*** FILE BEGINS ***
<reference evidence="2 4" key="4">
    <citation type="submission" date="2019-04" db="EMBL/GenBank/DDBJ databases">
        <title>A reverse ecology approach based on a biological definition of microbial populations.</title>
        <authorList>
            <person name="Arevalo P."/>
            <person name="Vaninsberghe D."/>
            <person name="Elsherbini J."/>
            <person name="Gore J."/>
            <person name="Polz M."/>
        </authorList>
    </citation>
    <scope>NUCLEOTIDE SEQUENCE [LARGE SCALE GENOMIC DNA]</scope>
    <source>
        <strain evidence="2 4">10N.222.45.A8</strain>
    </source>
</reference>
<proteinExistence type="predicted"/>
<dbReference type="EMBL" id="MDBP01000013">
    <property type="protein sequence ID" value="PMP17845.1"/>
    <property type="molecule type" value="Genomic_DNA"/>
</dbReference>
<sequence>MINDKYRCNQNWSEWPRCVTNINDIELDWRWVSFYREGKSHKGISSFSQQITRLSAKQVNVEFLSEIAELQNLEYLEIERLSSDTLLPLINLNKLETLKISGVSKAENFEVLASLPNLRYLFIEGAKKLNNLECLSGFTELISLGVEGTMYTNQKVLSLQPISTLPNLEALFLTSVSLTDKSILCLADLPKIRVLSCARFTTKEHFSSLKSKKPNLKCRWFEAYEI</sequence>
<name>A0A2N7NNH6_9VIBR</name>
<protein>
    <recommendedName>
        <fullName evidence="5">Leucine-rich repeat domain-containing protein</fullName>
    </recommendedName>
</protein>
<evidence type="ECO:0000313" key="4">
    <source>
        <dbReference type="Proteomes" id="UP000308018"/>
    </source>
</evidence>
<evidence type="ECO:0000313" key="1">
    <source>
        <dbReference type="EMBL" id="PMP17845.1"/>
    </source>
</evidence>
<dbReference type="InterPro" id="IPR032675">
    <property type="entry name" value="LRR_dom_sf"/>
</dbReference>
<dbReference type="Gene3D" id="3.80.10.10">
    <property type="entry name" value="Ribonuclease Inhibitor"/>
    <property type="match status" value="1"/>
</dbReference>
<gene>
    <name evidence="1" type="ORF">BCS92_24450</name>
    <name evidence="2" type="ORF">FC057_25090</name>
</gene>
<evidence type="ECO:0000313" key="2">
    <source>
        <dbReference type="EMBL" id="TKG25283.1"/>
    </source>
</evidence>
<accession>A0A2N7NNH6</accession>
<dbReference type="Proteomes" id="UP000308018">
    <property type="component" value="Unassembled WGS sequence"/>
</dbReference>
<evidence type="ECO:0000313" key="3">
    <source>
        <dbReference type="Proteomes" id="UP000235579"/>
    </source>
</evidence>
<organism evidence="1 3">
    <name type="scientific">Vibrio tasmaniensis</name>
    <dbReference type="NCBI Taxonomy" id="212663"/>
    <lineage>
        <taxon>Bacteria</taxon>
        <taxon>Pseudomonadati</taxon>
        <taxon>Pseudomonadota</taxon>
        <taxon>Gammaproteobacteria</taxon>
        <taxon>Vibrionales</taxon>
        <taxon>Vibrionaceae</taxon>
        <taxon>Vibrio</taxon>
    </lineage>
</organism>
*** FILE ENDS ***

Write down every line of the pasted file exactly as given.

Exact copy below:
<reference evidence="2 4" key="4">
    <citation type="submission" date="2019-04" db="EMBL/GenBank/DDBJ databases">
        <title>A reverse ecology approach based on a biological definition of microbial populations.</title>
        <authorList>
            <person name="Arevalo P."/>
            <person name="Vaninsberghe D."/>
            <person name="Elsherbini J."/>
            <person name="Gore J."/>
            <person name="Polz M."/>
        </authorList>
    </citation>
    <scope>NUCLEOTIDE SEQUENCE [LARGE SCALE GENOMIC DNA]</scope>
    <source>
        <strain evidence="2 4">10N.222.45.A8</strain>
    </source>
</reference>
<proteinExistence type="predicted"/>
<dbReference type="EMBL" id="MDBP01000013">
    <property type="protein sequence ID" value="PMP17845.1"/>
    <property type="molecule type" value="Genomic_DNA"/>
</dbReference>
<sequence>MINDKYRCNQNWSEWPRCVTNINDIELDWRWVSFYREGKSHKGISSFSQQITRLSAKQVNVEFLSEIAELQNLEYLEIERLSSDTLLPLINLNKLETLKISGVSKAENFEVLASLPNLRYLFIEGAKKLNNLECLSGFTELISLGVEGTMYTNQKVLSLQPISTLPNLEALFLTSVSLTDKSILCLADLPKIRVLSCARFTTKEHFSSLKSKKPNLKCRWFEAYEI</sequence>
<name>A0A2N7NNH6_9VIBR</name>
<protein>
    <recommendedName>
        <fullName evidence="5">Leucine-rich repeat domain-containing protein</fullName>
    </recommendedName>
</protein>
<evidence type="ECO:0000313" key="4">
    <source>
        <dbReference type="Proteomes" id="UP000308018"/>
    </source>
</evidence>
<evidence type="ECO:0000313" key="1">
    <source>
        <dbReference type="EMBL" id="PMP17845.1"/>
    </source>
</evidence>
<dbReference type="InterPro" id="IPR032675">
    <property type="entry name" value="LRR_dom_sf"/>
</dbReference>
<dbReference type="Gene3D" id="3.80.10.10">
    <property type="entry name" value="Ribonuclease Inhibitor"/>
    <property type="match status" value="1"/>
</dbReference>
<gene>
    <name evidence="1" type="ORF">BCS92_24450</name>
    <name evidence="2" type="ORF">FC057_25090</name>
</gene>
<evidence type="ECO:0000313" key="2">
    <source>
        <dbReference type="EMBL" id="TKG25283.1"/>
    </source>
</evidence>
<accession>A0A2N7NNH6</accession>
<dbReference type="Proteomes" id="UP000308018">
    <property type="component" value="Unassembled WGS sequence"/>
</dbReference>
<evidence type="ECO:0000313" key="3">
    <source>
        <dbReference type="Proteomes" id="UP000235579"/>
    </source>
</evidence>
<organism evidence="1 3">
    <name type="scientific">Vibrio tasmaniensis</name>
    <dbReference type="NCBI Taxonomy" id="212663"/>
    <lineage>
        <taxon>Bacteria</taxon>
        <taxon>Pseudomonadati</taxon>
        <taxon>Pseudomonadota</taxon>
        <taxon>Gammaproteobacteria</taxon>
        <taxon>Vibrionales</taxon>
        <taxon>Vibrionaceae</taxon>
        <taxon>Vibrio</taxon>
    </lineage>
</organism>